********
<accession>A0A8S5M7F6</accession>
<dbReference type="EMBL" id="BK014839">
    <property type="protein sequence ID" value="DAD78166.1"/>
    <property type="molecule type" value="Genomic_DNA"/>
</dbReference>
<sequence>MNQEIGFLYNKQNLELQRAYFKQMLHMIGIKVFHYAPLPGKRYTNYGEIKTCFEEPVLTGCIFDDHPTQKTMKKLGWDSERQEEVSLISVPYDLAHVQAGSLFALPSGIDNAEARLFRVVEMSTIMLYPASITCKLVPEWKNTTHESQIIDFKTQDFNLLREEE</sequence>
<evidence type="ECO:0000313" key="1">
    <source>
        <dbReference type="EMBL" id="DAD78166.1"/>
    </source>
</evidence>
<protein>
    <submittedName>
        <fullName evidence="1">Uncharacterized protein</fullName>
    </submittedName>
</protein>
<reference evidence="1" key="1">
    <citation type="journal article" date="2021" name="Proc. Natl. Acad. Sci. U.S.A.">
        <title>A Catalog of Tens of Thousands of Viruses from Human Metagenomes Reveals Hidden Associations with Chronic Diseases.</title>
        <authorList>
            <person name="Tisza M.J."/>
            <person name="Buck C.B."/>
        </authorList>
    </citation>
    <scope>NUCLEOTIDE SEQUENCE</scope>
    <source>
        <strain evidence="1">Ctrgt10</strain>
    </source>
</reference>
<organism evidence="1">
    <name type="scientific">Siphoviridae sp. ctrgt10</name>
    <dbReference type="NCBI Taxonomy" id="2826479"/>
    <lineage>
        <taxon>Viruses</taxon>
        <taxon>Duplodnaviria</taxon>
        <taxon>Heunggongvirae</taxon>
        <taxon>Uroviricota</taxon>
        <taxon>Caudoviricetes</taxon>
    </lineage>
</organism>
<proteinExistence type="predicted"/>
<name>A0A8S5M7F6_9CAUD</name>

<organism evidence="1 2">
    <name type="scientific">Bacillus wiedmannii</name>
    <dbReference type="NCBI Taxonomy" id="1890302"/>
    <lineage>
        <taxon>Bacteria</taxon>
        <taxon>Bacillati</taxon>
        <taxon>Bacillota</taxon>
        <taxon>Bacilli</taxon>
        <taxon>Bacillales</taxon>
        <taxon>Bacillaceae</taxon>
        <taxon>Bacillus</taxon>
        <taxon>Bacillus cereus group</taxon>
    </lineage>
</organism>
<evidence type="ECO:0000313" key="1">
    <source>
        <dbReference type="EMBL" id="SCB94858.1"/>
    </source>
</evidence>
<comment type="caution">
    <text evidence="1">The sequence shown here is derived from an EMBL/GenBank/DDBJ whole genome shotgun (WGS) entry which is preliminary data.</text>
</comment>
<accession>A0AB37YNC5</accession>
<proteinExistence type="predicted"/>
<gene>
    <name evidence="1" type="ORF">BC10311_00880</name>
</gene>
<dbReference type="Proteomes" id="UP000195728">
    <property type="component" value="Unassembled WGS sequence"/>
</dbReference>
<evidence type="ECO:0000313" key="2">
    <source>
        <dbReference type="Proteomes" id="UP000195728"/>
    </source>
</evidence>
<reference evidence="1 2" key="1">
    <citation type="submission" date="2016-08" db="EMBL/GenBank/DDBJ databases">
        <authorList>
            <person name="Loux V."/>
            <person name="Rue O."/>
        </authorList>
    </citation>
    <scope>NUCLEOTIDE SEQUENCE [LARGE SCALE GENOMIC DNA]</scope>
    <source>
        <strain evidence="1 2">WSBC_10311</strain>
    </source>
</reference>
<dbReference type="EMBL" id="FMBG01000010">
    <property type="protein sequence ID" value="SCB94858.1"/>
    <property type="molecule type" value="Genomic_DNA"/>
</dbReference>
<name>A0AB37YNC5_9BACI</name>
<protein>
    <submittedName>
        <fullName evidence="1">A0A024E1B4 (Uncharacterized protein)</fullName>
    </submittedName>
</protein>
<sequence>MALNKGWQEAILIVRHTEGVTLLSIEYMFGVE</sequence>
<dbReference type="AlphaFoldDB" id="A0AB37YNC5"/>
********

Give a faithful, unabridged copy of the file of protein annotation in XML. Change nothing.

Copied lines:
<accession>A0A8S5M7F6</accession>
<dbReference type="EMBL" id="BK014839">
    <property type="protein sequence ID" value="DAD78166.1"/>
    <property type="molecule type" value="Genomic_DNA"/>
</dbReference>
<sequence>MNQEIGFLYNKQNLELQRAYFKQMLHMIGIKVFHYAPLPGKRYTNYGEIKTCFEEPVLTGCIFDDHPTQKTMKKLGWDSERQEEVSLISVPYDLAHVQAGSLFALPSGIDNAEARLFRVVEMSTIMLYPASITCKLVPEWKNTTHESQIIDFKTQDFNLLREEE</sequence>
<evidence type="ECO:0000313" key="1">
    <source>
        <dbReference type="EMBL" id="DAD78166.1"/>
    </source>
</evidence>
<protein>
    <submittedName>
        <fullName evidence="1">Uncharacterized protein</fullName>
    </submittedName>
</protein>
<reference evidence="1" key="1">
    <citation type="journal article" date="2021" name="Proc. Natl. Acad. Sci. U.S.A.">
        <title>A Catalog of Tens of Thousands of Viruses from Human Metagenomes Reveals Hidden Associations with Chronic Diseases.</title>
        <authorList>
            <person name="Tisza M.J."/>
            <person name="Buck C.B."/>
        </authorList>
    </citation>
    <scope>NUCLEOTIDE SEQUENCE</scope>
    <source>
        <strain evidence="1">Ctrgt10</strain>
    </source>
</reference>
<organism evidence="1">
    <name type="scientific">Siphoviridae sp. ctrgt10</name>
    <dbReference type="NCBI Taxonomy" id="2826479"/>
    <lineage>
        <taxon>Viruses</taxon>
        <taxon>Duplodnaviria</taxon>
        <taxon>Heunggongvirae</taxon>
        <taxon>Uroviricota</taxon>
        <taxon>Caudoviricetes</taxon>
    </lineage>
</organism>
<proteinExistence type="predicted"/>
<name>A0A8S5M7F6_9CAUD</name>

<organism evidence="1 2">
    <name type="scientific">Bacillus wiedmannii</name>
    <dbReference type="NCBI Taxonomy" id="1890302"/>
    <lineage>
        <taxon>Bacteria</taxon>
        <taxon>Bacillati</taxon>
        <taxon>Bacillota</taxon>
        <taxon>Bacilli</taxon>
        <taxon>Bacillales</taxon>
        <taxon>Bacillaceae</taxon>
        <taxon>Bacillus</taxon>
        <taxon>Bacillus cereus group</taxon>
    </lineage>
</organism>
<evidence type="ECO:0000313" key="1">
    <source>
        <dbReference type="EMBL" id="SCB94858.1"/>
    </source>
</evidence>
<comment type="caution">
    <text evidence="1">The sequence shown here is derived from an EMBL/GenBank/DDBJ whole genome shotgun (WGS) entry which is preliminary data.</text>
</comment>
<accession>A0AB37YNC5</accession>
<proteinExistence type="predicted"/>
<gene>
    <name evidence="1" type="ORF">BC10311_00880</name>
</gene>
<dbReference type="Proteomes" id="UP000195728">
    <property type="component" value="Unassembled WGS sequence"/>
</dbReference>
<evidence type="ECO:0000313" key="2">
    <source>
        <dbReference type="Proteomes" id="UP000195728"/>
    </source>
</evidence>
<reference evidence="1 2" key="1">
    <citation type="submission" date="2016-08" db="EMBL/GenBank/DDBJ databases">
        <authorList>
            <person name="Loux V."/>
            <person name="Rue O."/>
        </authorList>
    </citation>
    <scope>NUCLEOTIDE SEQUENCE [LARGE SCALE GENOMIC DNA]</scope>
    <source>
        <strain evidence="1 2">WSBC_10311</strain>
    </source>
</reference>
<dbReference type="EMBL" id="FMBG01000010">
    <property type="protein sequence ID" value="SCB94858.1"/>
    <property type="molecule type" value="Genomic_DNA"/>
</dbReference>
<name>A0AB37YNC5_9BACI</name>
<protein>
    <submittedName>
        <fullName evidence="1">A0A024E1B4 (Uncharacterized protein)</fullName>
    </submittedName>
</protein>
<sequence>MALNKGWQEAILIVRHTEGVTLLSIEYMFGVE</sequence>
<dbReference type="AlphaFoldDB" id="A0AB37YNC5"/>